Market and Model

There's a £1,500 premium to pay for Q4 Sportback e-tron ownership over the price of an ordinary Q4 e-tron. So you'll need to find from around £52,000 for a 45 e-tron model with this sleeker body style. You'll need from around £58,000 upwards for the top 55 e-tron quattro 4WD Q4 Sportback model.There are lots of model options if you want to pay more, with variants ranging right the way up to just under the £63,000 price point. Yes, really.

There are three main trim levels - 'Sport', 'S line' and 'Black Edition'. Base 'Sport' variants get 19-inch Graphite Grey alloy wheels, those rims upgraded to 20-inches in size with the mid-level 'S line' trim level most customers will choose. Even base 'Sport' trim includes LED headlights, front sports seats, 3-Zone air conditioning and an 'MMI navigation Plus' media system with an 11.6-inch centre screen. The later includes navigation, a WiFi hotspot and Amazon Alexa integration. There's also a 10.25-inch Audi Virtual Cockpit instrument screen, an 8-speaker 180-watt sound system, rear parking sensors and cruise control.

Across the line-up, there's lots of sophisticated equipment available - much of it optional. Like the Matrix LED headlights with their 16 individually activated LEDs. And the bespoke Sonos sound system upgrade package. We'd also want to look at the optional heat pump, which rapidly heats and cools the interior using the thermal losses from the electric components and the temperature of the outside air. It uses eco-friendly CO2 as a refrigerant, which flows through the circuit at high pressure. The heat pump can reduce losses in range caused by usage of the climate control system, especially in winter. Its strengths come to the fore on long drives.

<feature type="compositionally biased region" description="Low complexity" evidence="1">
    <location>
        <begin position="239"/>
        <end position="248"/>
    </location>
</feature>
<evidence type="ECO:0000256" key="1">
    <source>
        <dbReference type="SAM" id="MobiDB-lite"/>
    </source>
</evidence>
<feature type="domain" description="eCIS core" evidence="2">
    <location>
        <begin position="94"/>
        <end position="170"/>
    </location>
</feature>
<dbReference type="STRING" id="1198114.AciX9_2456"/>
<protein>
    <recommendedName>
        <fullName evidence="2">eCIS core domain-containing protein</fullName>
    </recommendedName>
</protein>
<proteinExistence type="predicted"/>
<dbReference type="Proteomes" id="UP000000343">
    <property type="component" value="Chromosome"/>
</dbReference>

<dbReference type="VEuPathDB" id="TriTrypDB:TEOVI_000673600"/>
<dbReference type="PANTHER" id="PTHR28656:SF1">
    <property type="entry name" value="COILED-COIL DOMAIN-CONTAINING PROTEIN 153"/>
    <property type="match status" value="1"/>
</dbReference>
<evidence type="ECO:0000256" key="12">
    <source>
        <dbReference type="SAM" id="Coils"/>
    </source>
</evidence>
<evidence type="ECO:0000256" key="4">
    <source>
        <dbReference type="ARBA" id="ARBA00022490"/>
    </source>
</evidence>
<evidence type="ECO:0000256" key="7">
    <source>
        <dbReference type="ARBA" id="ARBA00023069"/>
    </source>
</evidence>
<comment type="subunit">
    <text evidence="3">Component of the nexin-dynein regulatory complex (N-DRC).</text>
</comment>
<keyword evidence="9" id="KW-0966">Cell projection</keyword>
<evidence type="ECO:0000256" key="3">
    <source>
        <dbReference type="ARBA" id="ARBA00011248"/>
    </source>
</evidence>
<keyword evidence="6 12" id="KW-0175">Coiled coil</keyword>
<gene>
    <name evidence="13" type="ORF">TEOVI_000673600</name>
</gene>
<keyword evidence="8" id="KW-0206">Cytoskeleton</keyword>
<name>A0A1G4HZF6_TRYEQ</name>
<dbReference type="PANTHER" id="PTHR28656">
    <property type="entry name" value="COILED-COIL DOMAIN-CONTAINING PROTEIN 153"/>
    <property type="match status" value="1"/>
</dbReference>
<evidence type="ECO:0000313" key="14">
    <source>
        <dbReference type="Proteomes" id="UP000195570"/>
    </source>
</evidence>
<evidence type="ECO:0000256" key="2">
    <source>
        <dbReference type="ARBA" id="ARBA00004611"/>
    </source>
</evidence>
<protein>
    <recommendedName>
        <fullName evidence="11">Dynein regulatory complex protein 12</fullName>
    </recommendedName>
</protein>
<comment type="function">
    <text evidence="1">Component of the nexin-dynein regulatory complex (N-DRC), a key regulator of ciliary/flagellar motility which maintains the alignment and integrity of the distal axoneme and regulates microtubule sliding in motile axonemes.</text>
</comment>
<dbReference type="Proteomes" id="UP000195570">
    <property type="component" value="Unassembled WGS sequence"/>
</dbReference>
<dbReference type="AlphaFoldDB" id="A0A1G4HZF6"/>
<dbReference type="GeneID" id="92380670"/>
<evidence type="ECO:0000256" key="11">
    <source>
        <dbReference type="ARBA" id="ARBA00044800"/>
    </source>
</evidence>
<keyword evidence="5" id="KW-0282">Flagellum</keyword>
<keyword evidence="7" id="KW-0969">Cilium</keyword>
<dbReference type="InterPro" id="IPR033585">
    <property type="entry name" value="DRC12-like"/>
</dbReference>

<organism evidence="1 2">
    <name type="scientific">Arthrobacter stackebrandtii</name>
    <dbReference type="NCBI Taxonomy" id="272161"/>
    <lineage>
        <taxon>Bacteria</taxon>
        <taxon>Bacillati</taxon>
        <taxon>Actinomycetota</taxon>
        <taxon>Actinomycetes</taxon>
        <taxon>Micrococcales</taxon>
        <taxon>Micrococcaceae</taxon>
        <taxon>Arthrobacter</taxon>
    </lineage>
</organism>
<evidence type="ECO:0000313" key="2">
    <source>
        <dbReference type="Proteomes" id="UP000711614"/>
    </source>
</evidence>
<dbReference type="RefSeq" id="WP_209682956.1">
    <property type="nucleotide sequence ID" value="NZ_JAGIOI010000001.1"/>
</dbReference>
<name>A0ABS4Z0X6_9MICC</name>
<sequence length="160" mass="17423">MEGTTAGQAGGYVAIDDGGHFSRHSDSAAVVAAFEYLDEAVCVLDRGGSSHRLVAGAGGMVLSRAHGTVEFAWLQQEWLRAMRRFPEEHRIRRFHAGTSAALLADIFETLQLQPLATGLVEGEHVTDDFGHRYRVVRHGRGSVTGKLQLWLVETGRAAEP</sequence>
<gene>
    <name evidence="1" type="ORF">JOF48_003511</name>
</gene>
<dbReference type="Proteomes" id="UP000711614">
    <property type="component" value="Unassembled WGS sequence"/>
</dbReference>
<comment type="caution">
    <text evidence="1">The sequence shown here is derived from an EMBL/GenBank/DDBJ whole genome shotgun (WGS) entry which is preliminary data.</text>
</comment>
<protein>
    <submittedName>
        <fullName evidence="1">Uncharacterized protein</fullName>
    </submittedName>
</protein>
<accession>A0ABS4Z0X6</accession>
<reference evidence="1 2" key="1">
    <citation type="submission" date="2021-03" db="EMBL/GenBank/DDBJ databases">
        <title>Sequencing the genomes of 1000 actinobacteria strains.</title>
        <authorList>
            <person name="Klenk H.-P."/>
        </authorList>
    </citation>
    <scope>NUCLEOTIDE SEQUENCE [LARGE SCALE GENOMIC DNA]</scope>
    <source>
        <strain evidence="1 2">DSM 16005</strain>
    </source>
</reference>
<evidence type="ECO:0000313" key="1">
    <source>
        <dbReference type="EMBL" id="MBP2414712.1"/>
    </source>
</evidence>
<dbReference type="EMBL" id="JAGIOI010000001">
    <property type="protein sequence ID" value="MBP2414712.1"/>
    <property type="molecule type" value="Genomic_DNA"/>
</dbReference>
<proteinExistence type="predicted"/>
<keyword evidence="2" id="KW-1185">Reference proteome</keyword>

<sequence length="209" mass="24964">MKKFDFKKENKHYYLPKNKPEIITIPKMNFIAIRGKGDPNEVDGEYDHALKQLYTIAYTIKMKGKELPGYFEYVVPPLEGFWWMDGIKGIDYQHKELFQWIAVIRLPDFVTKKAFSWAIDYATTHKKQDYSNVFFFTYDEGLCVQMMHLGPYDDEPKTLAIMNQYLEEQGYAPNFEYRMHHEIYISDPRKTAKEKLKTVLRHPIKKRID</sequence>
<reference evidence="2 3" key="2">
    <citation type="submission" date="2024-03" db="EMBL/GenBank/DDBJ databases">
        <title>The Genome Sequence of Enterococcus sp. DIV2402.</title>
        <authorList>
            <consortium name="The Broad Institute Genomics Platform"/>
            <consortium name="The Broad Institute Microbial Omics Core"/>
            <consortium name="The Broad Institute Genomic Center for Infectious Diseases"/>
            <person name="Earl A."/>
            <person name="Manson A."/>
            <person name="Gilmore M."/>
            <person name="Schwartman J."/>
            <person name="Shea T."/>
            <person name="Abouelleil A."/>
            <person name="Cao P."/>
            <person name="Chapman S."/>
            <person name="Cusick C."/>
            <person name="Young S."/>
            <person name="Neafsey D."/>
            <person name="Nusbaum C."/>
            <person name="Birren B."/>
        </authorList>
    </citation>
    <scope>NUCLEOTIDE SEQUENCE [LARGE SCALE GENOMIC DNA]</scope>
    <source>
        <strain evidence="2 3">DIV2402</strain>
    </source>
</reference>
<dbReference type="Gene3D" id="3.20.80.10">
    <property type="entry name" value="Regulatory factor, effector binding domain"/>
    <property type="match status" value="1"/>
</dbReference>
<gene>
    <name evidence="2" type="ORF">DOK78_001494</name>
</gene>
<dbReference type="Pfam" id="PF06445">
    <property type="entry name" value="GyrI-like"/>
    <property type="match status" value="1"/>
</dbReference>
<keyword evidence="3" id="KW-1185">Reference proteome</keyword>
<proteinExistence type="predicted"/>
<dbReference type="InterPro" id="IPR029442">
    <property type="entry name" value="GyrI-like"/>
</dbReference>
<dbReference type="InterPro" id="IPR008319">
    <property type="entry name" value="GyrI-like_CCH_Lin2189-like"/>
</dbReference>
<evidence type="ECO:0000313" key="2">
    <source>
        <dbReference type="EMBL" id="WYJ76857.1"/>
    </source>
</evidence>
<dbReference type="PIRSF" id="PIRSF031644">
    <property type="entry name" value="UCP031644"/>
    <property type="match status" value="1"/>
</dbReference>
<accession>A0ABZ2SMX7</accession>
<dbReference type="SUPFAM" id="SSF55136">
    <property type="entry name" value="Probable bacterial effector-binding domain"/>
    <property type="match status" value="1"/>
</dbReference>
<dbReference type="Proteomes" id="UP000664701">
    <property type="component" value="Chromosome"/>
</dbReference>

Cost of Ownership

What about battery replenishment for the 76.6kWh (net) battery of the Q4 Sportback 45 e-tron and Q4 Sportback 55 e-tron quattro? Well those variants have been engineered for charging speeds of up to 11kW during AC charging; for DC charging, standard rear-driven models charge at 135kW, while quattro versions can charge at up to 175kW. With a rapid public charger, WLTP testing has confirmed that in only 10 minutes, the Q4 45 e-tron can recharge enough electricity to cover a distance of about 80 miles. Charging at 135kW in ideal conditions, the battery can achieve an 80% state of charge from a 5% starting point in 29 minutes. If you're using a conventional 7kW garage wallbox, a Q4 45 e-tron can charge 255 miles of range in eight and a quarter hours. For the first time, the Q4 e-tron model family also features post-conditioning. Here, the vehicle's thermal management system cools the battery, for example, if it exceeds a fixed temperature threshold after driving or charging.